Police landed on DeAngelo by eliminating possible relatives by sex, age or residence.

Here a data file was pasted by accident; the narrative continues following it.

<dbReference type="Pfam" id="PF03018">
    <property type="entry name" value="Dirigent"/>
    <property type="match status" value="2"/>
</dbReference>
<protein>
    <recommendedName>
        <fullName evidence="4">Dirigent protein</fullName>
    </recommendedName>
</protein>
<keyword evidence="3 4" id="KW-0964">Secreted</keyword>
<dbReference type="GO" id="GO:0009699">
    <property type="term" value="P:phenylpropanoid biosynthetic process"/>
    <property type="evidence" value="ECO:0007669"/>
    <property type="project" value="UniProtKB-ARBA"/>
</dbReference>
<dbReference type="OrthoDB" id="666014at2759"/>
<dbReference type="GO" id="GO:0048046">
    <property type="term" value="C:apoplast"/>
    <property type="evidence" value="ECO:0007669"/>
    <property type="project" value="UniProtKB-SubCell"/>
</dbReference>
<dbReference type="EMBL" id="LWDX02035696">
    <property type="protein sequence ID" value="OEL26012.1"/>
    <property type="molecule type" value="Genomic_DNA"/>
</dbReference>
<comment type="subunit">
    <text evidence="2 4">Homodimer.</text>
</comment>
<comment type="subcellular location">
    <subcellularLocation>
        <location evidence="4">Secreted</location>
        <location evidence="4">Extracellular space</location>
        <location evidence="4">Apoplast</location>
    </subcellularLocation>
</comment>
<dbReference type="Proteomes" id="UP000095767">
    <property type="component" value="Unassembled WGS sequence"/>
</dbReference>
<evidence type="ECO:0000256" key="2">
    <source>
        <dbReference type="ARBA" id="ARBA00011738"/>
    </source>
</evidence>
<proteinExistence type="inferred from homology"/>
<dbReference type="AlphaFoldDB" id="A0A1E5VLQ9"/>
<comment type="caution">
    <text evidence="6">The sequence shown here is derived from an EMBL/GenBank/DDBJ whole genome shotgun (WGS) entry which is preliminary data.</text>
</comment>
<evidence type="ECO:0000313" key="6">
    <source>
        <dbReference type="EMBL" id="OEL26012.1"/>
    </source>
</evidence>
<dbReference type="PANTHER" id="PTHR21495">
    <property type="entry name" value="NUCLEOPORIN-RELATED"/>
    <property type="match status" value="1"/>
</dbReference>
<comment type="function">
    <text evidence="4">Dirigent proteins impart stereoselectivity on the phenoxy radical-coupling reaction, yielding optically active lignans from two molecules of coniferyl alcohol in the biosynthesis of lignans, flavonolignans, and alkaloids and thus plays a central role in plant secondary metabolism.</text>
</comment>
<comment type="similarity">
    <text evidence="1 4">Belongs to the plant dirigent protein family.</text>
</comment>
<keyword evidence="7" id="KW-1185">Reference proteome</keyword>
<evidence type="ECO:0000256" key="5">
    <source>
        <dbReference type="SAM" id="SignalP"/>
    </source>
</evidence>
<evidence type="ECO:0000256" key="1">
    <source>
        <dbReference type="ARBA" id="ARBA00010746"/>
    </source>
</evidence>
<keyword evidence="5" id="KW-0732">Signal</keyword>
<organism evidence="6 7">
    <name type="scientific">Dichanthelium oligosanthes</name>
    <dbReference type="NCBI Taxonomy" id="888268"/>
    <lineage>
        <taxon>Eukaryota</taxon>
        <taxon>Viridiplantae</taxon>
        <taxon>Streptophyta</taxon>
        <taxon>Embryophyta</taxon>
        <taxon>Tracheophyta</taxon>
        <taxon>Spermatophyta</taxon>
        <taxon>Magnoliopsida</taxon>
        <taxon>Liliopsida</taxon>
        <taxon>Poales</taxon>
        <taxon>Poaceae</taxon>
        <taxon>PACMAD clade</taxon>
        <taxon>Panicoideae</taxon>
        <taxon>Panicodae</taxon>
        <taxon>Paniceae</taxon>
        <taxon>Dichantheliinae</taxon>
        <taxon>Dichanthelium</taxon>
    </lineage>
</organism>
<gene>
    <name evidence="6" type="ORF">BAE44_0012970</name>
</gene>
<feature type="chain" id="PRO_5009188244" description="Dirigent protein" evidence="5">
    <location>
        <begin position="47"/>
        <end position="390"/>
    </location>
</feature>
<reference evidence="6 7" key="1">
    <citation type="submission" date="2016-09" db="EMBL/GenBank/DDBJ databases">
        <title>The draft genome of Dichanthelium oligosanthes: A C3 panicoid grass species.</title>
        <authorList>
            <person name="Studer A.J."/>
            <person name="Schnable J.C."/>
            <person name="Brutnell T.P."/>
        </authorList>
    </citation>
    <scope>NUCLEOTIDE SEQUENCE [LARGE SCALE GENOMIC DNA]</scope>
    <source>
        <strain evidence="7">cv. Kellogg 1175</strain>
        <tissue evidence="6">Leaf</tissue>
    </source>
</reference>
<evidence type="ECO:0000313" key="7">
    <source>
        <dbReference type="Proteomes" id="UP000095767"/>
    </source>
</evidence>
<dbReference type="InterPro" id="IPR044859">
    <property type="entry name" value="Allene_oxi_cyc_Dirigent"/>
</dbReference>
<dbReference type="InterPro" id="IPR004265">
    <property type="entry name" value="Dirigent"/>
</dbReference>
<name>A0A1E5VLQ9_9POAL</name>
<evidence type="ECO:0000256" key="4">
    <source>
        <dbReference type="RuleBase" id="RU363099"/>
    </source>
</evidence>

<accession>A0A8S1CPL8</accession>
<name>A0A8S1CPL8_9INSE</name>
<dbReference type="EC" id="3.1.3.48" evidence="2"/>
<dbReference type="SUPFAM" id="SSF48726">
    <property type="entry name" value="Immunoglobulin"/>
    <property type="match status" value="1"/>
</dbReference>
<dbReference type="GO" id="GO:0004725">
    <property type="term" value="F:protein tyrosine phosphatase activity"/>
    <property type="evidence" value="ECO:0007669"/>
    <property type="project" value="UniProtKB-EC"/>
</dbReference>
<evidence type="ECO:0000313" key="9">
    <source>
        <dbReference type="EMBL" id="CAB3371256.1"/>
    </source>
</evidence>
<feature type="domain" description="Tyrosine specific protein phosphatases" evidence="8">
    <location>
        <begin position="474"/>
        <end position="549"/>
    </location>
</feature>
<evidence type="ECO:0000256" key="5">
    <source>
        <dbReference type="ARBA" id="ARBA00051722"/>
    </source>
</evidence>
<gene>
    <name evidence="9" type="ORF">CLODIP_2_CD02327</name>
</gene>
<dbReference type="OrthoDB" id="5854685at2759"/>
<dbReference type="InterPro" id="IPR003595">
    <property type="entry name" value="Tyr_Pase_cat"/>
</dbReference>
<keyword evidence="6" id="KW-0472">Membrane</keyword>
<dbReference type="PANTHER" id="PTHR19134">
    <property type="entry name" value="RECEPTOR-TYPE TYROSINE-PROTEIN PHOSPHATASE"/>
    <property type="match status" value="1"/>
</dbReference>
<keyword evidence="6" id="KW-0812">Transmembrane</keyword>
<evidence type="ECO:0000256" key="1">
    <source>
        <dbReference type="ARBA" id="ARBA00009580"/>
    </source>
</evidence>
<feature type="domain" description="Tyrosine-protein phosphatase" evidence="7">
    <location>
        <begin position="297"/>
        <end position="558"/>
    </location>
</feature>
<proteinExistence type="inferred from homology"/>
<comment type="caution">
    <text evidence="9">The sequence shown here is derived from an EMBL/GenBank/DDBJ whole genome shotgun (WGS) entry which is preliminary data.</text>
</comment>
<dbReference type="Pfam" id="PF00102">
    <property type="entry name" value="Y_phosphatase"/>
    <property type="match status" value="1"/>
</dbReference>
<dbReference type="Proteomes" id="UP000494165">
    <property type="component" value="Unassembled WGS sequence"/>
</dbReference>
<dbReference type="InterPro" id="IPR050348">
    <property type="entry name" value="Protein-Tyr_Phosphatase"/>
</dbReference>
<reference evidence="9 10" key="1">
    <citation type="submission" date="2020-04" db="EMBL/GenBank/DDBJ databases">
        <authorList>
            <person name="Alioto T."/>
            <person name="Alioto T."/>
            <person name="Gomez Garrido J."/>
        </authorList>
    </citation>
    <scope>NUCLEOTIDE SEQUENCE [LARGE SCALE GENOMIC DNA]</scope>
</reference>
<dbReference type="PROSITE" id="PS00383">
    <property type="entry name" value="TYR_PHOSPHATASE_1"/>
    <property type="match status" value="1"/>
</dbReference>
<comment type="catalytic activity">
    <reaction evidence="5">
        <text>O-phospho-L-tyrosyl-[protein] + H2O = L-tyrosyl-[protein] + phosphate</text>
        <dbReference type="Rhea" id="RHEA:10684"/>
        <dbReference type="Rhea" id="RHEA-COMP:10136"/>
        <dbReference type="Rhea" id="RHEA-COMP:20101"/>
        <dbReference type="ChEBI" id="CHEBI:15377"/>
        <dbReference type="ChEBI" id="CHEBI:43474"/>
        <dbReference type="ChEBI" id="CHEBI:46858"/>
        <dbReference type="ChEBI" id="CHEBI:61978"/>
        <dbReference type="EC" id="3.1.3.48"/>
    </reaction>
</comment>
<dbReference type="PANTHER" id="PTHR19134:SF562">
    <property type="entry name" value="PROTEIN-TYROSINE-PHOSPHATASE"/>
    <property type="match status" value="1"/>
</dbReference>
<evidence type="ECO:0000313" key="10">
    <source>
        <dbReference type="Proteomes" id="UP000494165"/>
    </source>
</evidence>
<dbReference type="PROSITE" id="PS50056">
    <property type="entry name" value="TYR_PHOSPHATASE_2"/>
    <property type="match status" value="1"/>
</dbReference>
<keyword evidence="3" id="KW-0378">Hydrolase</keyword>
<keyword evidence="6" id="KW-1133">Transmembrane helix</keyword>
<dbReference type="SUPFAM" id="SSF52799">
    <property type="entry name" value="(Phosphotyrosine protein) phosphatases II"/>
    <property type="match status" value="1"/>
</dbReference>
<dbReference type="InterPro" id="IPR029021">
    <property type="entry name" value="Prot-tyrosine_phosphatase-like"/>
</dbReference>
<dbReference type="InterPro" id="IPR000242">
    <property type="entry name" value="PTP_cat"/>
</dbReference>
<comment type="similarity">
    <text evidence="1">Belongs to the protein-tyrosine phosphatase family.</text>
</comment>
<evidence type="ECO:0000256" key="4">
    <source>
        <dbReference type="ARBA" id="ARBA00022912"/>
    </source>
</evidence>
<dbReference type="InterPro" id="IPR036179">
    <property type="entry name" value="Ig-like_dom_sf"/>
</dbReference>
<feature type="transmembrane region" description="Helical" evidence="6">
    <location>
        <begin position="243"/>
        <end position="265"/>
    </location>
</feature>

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Only a few years from now, the process could be used to track nearly all Americans of European descent by making DNA matches with distant relatives, the authors of the study predict.In the Golden State case, investigators hit the jackpot the suspected killer's third cousins popped up as a match.Police rebuilt the family trees as far back as the 1800s before wading through the hundreds of descendants to try to find their suspect.Thirteen people have been arrested in five months, according to Parabon NanoLabs, a company that analyzed 200 mystery samples.According to Ellen McRae Greytak, the company's director of bioinformatics, 60 percent of those samples had "matches" on GEDMatch that were worth pursuing.to rebuild family trees and identify possible suspects.Legal limbo For the study published Thursday, researchers analyzed the DNA data of the 1.28 million people in the MyHeritage database.Researchers discovered that 60 percent of Americans of European descent had a "match" with a third cousin or someone even more closely related.That means that with samples from only 2 percent of the total U.S. population, all could be identified.
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